It’s a good idea to check your portfolio at least once a year to make sure it aligns with your financial goals. If you’re like many investors, you look closely at your next move but forget to assess the big picture. Here are some tips to shape up your portfolio:
Get a clear idea of your investments
You can’t make sure your portfolio is balanced if you don’t understand how your investments are weighted. This is where an asset allocation comes in. Write down everything you have invested and where it’s going. Make sure you list your 401(k), stocks, bonds and mutual funds.
Figure out where you want to be
If you’re younger, your portfolio can handle more risk than someone who is on the brink of retirement. But if you’re prone to knee-jerk selling, then stocks may not be right for you. It’s important to get comfortable with some risk in your portfolio, but don’t take on more than you can stomach. If you’re curious about where you fall in your risk tolerance, there are quizzes you can take to give you a better idea (like this one from Bankrate.)
Rebalance your portfolio
There are a couple ways to do this, depending on your preference. A simple, more gradual approach is to start investing your money where you want from here on out. So if you want to allocate more to your 401(k) and less to your stocks, hold off on stocks for awhile and put those funds toward your 401(k). That is a straightforward approach to slowly rebalance your portfolio.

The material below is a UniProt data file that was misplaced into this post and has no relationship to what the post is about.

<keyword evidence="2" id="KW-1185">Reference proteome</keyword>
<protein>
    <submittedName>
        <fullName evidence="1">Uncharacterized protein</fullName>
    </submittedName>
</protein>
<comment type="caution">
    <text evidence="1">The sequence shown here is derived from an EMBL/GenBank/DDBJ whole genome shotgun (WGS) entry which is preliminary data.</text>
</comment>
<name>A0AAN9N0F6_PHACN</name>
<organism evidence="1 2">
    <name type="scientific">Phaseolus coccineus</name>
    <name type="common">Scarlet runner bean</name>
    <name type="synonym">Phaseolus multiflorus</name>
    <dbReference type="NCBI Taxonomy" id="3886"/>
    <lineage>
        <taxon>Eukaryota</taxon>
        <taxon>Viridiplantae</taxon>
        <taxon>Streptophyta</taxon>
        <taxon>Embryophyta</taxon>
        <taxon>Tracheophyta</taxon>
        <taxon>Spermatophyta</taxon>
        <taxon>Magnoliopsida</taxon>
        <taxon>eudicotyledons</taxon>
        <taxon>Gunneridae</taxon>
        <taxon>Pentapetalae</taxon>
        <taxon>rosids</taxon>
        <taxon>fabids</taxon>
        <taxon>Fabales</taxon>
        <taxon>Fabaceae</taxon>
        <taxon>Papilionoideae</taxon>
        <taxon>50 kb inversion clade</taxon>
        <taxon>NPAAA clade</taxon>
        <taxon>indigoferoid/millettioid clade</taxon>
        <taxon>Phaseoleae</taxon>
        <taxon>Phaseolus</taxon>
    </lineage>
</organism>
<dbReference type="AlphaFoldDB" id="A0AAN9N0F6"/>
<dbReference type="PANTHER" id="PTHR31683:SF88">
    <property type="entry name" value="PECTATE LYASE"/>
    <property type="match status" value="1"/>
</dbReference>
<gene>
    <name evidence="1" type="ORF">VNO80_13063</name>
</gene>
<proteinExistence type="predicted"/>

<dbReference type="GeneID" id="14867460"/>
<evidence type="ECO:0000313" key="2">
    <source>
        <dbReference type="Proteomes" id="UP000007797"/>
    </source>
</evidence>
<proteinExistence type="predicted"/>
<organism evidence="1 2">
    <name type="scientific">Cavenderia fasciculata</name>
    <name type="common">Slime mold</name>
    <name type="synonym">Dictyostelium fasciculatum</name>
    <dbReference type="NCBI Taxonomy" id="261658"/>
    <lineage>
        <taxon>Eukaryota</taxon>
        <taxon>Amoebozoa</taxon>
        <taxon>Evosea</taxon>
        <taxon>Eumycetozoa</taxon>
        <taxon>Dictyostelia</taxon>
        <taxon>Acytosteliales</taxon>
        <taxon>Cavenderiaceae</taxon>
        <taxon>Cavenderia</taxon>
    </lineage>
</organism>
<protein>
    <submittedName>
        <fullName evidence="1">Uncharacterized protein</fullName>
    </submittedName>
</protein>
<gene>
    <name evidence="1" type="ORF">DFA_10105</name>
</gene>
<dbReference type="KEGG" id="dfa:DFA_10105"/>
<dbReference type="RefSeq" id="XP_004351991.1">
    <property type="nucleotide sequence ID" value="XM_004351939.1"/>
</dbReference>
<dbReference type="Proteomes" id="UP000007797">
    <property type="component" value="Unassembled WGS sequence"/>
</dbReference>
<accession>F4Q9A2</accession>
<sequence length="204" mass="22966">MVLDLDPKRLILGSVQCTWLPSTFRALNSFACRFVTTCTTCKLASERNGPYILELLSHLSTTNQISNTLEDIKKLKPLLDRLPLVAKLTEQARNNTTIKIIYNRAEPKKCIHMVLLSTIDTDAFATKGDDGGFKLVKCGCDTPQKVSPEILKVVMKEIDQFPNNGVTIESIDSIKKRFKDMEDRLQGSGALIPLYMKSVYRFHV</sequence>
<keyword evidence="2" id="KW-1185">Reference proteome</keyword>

If you need more rapid change, this would be the time to buy and sell wherever it’s needed. Rebalancing is also an important step in making sure all of your investments are performing as they should be. How has the market value changed over the year? If something is falling behind, consider selling or buying elsewhere to get back on track.
Another option for rebalancing your portfolio is to make sure you’re diversifying enough. This isn’t just about having a mix of investment types, either. It’s also important to look into different industries, company types and foreign versus domestic investments. This helps offset major industry dips or economic changes over time.
Checking your portfolio and rebalancing it as needed is the best way to make sure your investments are working for you. Just be careful not to interfere too much – managing risk is better for long-term gains than buying on impulse for returns. A well-balanced portfolio won’t need much more than one check in each year, or even less. So once you get a mix you’re happy with, focus more on maintenance and less on totally overhauling your investment strategy.
About Your Richest Life
At Your Richest Life, Katie Brewer, CFP®, believes you too should have access to financial resources (like this financial checklist) and fee-only financial planning. For more information on the services offered, contact Katie today.